Night Trap is a full motion video horror adventure game developed by Digital Pictures and published by Sega on October 15, 1992 for the Sega CD. It was published two years later by Sega for the Sega CD 32X, by Virgin Interactive for the 3DO, and by Digital Pictures themselves for MS-DOS and Macintosh systems.
As an operative of the "Special Control Attack Team" (abbreviated to S.C.A.T. and known in Sega-released versions as "Sega Control Attack Team"), players try to protect a group of teenage girls (including S.C.A.T. agent Kelli Medd, played by actress Dana Plato) in a slumber party from vampiric "Auger" creatures using a hacked surveillance system and a variety of inexplicable traps laid throughout the lakehouse.
The game became infamous due to its part (alongside Mortal Kombat, Lethal Enforcers, and Doom) of the 1993 Congressional hearings on offensive video game material, thanks to a wildly inaccurate view of the game in which the player is tasked with either leading innocent teenage girls into death traps or helping the monstrous Augers have their way with the girls. This led to the foundation of the Entertainment Software Rating Board (ESRB).
An enhanced version of the game, titled Night Trap: 25th Anniversary Edition, was developed and digitally published by Screaming Villains for the PlayStation 4 and PC on August 15, 2017. Along with an enhanced user interface that shows live feeds from all eight rooms at once, this version includes a bonus "survival mode" which strips the plot for endless swarms of Augers. It was later released for the Nintendo Switch on August 24, 2018 and for the PlayStation Vita on November 2, 2018. This version also received a limited retail release by Limited Run.
The game also received a spiritual sequel in 1993, titled Double Switch.
In Night Trap, players must observe eight rooms in the house (downstairs hallway, kitchen, entryway, living room, bathroom, bedroom, upstairs hallway, and driveway) using hidden surveillance cameras.
The entire game takes place within 26 minutes, in which players must locate and trap the Augers at the right time. When the Augers are near a trap, a meter on the screen (with levels ranging from green to red) will fluctuate. When the meter is red, the trap can be sprung. While not all 95 Augers must be trapped to complete the game, some traps are essential plot points, and failing to activate the traps leads to a game over sequence. Traps can also be used to capture certain other characters at certain moments.
The ability to activate traps is complicated by the codeword system, in which all traps share a unique codeword that changes throughout the game (known through watching certain conversations). If the player uses an incorrect codeword, the traps do not activate.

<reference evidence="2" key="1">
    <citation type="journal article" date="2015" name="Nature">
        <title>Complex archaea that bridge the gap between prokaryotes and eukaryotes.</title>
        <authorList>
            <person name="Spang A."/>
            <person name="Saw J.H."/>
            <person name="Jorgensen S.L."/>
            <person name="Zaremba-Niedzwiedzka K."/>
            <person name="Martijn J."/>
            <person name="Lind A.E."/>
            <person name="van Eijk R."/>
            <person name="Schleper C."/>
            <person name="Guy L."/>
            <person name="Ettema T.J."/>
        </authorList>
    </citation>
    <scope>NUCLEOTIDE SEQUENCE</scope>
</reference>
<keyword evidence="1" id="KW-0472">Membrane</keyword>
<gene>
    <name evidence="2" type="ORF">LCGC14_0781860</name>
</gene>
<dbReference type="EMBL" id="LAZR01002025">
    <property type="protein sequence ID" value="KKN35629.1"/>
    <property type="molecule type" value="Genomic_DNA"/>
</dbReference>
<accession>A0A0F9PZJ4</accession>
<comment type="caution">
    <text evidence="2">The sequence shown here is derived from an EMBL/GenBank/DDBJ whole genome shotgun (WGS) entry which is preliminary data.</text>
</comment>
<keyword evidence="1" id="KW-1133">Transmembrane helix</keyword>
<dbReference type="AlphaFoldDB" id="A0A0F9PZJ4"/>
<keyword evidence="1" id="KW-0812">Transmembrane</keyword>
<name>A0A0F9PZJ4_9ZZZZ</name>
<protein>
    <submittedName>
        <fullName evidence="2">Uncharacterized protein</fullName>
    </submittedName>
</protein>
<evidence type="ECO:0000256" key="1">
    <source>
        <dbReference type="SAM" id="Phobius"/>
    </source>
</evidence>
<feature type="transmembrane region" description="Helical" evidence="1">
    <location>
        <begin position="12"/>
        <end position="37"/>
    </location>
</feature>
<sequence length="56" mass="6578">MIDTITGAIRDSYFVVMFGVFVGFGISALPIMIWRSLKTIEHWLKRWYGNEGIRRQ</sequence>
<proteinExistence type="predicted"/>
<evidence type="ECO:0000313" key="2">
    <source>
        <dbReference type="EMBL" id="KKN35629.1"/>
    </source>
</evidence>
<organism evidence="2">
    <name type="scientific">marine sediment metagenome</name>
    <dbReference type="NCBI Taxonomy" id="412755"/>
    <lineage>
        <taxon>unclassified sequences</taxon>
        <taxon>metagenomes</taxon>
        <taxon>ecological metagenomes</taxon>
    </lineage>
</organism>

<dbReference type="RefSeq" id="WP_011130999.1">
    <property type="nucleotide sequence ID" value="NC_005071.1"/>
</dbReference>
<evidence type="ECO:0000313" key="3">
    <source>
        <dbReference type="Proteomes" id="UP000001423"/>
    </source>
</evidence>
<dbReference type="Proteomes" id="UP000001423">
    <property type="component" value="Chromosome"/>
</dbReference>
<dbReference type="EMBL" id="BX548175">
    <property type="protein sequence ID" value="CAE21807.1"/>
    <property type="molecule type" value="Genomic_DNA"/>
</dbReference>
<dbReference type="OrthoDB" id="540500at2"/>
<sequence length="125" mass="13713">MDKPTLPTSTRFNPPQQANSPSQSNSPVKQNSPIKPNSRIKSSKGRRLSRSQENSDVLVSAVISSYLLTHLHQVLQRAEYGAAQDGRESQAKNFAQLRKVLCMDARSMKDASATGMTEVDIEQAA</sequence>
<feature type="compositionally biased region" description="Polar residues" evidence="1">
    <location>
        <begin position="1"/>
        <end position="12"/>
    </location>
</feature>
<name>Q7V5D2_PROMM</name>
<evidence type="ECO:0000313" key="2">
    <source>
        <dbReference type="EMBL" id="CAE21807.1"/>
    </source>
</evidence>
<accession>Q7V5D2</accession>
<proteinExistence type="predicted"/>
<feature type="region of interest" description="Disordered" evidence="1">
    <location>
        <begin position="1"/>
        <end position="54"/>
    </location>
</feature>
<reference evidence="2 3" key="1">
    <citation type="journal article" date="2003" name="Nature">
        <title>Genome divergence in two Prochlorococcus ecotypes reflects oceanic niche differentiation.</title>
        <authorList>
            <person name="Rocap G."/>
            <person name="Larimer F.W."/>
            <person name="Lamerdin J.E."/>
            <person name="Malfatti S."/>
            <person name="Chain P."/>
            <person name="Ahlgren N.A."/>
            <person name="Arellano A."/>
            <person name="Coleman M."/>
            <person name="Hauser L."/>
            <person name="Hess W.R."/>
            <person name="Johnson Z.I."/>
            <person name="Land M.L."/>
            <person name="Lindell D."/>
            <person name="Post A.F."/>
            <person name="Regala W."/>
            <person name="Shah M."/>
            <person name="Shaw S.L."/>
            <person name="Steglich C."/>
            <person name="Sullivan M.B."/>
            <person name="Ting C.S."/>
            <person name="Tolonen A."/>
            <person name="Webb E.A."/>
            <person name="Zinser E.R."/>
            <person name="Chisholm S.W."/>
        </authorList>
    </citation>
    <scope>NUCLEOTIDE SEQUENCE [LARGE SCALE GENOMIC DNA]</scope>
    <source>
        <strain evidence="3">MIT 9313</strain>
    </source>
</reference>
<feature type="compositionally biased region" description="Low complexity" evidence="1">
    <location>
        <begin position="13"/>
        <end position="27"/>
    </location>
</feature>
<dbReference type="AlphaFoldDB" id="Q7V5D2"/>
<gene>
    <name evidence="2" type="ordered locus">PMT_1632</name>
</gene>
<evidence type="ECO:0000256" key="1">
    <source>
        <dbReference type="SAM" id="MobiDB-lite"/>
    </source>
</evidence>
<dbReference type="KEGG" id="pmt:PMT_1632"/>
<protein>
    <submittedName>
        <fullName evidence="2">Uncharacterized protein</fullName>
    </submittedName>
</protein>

If the player captures all threats (including all necessary threats and all Augers) while avoiding certain trappings of good guys, the player achieves a perfect ending, in which the player has the option to spring one more trap.
Originally filmed and created in 1987, Night Trap was one of a few games, including eventual Sega CD hit Sewer Shark, developed for an interactive video system called Nemo, created by Tom Zito for Hasbro. When Hasbro canceled the Nemo project, Zito purchased the rights for Night Trap and Sewer Shark back from Hasbro with the hope that they would one day see release.
Years later, Sony would be developing a CD-based addon for Super Nintendo, dubbed Playstation. In search of pre-existing FMV-based games to port to the new system, members of Sony discovered Sewer Shark and wished to license it for the Nintendo Playstation. In response, Tom Zito founded Digital Pictures and worked to port Sewer Shark and Night Trap to the Nintendo add-on, as well as develop all-new FMV-based games.
When Sony's development deal for the Super Nintendo add-on fell apart, Sony struck up a partnership with Sega to release the games for the upcoming Sega Genesis CD add-on, Sega CD, instead. Tom Zito would later express minor disappointment with the change, as the Sega Genesis' limitation of only showing 64 colors on screen at one time severely degraded the video quality over the Super Nintendo, which was capable of displaying up to 256 colors on screen at once.